Section 1: Introduction What is UCAE?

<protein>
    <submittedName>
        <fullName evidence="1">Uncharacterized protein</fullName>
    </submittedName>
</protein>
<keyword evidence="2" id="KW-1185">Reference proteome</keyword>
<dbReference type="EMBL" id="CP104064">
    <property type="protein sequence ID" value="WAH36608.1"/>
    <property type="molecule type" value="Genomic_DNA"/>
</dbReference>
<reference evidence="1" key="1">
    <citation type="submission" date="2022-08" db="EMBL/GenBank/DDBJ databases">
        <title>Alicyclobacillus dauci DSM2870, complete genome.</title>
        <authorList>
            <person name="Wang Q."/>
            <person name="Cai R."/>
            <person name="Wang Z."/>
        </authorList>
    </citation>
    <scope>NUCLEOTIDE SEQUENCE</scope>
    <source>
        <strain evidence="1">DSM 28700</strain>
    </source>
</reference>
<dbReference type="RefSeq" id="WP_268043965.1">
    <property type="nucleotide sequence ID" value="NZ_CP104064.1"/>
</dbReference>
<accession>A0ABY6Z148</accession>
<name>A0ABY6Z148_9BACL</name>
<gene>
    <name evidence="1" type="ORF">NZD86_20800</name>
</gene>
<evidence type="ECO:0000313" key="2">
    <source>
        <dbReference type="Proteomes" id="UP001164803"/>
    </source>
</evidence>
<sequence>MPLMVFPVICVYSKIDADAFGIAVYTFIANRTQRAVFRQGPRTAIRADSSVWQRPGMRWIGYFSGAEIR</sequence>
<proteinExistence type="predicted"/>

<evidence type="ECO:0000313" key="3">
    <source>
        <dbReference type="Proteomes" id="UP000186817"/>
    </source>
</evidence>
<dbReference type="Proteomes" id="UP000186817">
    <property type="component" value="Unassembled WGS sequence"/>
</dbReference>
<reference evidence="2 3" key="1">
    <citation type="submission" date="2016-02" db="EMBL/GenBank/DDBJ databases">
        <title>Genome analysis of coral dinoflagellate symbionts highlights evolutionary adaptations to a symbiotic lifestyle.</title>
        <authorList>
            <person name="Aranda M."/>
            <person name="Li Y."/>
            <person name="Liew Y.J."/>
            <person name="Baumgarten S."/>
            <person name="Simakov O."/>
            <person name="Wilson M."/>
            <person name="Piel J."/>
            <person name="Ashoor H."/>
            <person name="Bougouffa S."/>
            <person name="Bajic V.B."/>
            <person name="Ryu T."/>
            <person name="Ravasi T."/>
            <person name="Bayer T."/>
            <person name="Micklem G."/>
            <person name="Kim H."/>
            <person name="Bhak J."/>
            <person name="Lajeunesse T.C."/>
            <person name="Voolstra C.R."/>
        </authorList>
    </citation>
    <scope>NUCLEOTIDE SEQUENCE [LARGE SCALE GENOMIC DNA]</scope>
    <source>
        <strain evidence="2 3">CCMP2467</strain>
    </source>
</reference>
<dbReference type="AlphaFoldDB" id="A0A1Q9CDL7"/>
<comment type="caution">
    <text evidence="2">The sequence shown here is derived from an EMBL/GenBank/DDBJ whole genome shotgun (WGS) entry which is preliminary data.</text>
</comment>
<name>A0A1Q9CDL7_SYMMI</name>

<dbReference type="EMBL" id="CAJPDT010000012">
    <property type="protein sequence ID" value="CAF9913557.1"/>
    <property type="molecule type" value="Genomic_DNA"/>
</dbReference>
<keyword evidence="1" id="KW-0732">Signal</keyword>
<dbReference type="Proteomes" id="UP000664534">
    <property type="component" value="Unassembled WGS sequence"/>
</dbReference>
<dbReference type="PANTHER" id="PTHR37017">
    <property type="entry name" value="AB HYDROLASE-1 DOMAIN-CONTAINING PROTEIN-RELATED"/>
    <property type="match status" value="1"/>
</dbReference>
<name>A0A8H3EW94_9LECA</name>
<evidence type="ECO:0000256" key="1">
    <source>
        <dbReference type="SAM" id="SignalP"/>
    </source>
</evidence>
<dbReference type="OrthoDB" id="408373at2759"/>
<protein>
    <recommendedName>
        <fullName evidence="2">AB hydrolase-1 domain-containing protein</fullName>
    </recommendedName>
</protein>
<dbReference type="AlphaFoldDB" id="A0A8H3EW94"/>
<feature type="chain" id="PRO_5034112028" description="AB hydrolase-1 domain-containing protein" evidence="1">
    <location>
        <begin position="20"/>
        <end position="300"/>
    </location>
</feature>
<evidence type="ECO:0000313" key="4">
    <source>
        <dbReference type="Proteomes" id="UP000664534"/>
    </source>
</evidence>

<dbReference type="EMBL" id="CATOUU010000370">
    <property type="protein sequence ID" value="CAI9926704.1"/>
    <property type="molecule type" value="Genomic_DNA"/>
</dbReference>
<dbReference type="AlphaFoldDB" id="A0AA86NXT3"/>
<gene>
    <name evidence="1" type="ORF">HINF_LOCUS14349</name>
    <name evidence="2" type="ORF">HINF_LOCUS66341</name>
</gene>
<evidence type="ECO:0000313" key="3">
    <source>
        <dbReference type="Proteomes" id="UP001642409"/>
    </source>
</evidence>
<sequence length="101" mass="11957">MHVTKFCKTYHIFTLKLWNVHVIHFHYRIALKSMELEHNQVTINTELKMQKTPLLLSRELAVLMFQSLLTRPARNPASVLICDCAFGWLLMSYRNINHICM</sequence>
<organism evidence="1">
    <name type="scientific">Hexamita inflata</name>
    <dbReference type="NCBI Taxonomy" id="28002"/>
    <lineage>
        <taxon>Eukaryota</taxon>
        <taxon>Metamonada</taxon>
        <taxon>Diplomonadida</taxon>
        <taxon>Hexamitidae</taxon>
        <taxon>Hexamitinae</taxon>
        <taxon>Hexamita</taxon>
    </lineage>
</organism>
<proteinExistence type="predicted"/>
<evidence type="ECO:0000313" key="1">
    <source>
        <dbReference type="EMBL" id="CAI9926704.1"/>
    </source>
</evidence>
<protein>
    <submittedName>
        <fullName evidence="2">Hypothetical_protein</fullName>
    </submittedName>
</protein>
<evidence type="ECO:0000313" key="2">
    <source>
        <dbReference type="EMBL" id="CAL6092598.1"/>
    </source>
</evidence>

About Us University Center Activities & Events (formally OSAF and Event Management) UCAE strives to offer the Duke community and external customers help with event planning and campus programming needs. Our nine unique teams provide a wide array of services available to Duke community members and campus visitors. Mission and Goals Mission We envision a collaborative organization that harnesses the individual creative talents of a diverse staff and facilitates a model of student learning and development that is unique amongst our peers. Through excellence in both student and event services, we aim to create a holistic environment that incorporates a best practices approach in both the transformational and transactional, where learning and mentorship is embedded within the daily lives of students and staff alike, and resulting in personal development and transferable skills. Goals An organization that is student-centric and recognizes learning takes place both in and out of the classroom, and that creates opportunities for students to expand their knowledge and skills in new settings. • An organization that is exemplary of the best practices in entrepreneurship and fosters innovation. • An organization that provides integrated support services that embrace and further the strategic goals and initiatives of the Division and the University. • An organization that is agile and resourceful and channels realized efficiencies into furthering the goals and mission of the department. • An organization that seeks to maximize revenue in order to support department and Division objectives and minimize reliance on general allocation resources. Teams Student Activities Student Activities is led by David Pittman and consists of the Leadership Development and Social Action Team and the Student Involvement Team. The Student Activities cluster is responsible for student organization support and advising, programs such as Leadershape and Alternative Break Program, the Duke Bikes program, DiDA and the Hub, as well as many other opportunities for involvement. Event and Production Services Event and Production Services is led by Chuck Catotti and consists of the Media Services Team, Conference and Event Services Team, Theater Operations Team, Special Event and Facility Operations Team, University Box Office and Visitor Information Team and the Technical Services Team. The Event and Production Services cluster is responsible for the planning and execution of all sizes of events on campus, from sporting events to graduation. Business and Administration The Business and Administration cluster includes the Business and Finance Team who is responsible for departmental accounts, student organization accounts, office management and serving as UCAE’s liaison to payroll and HR.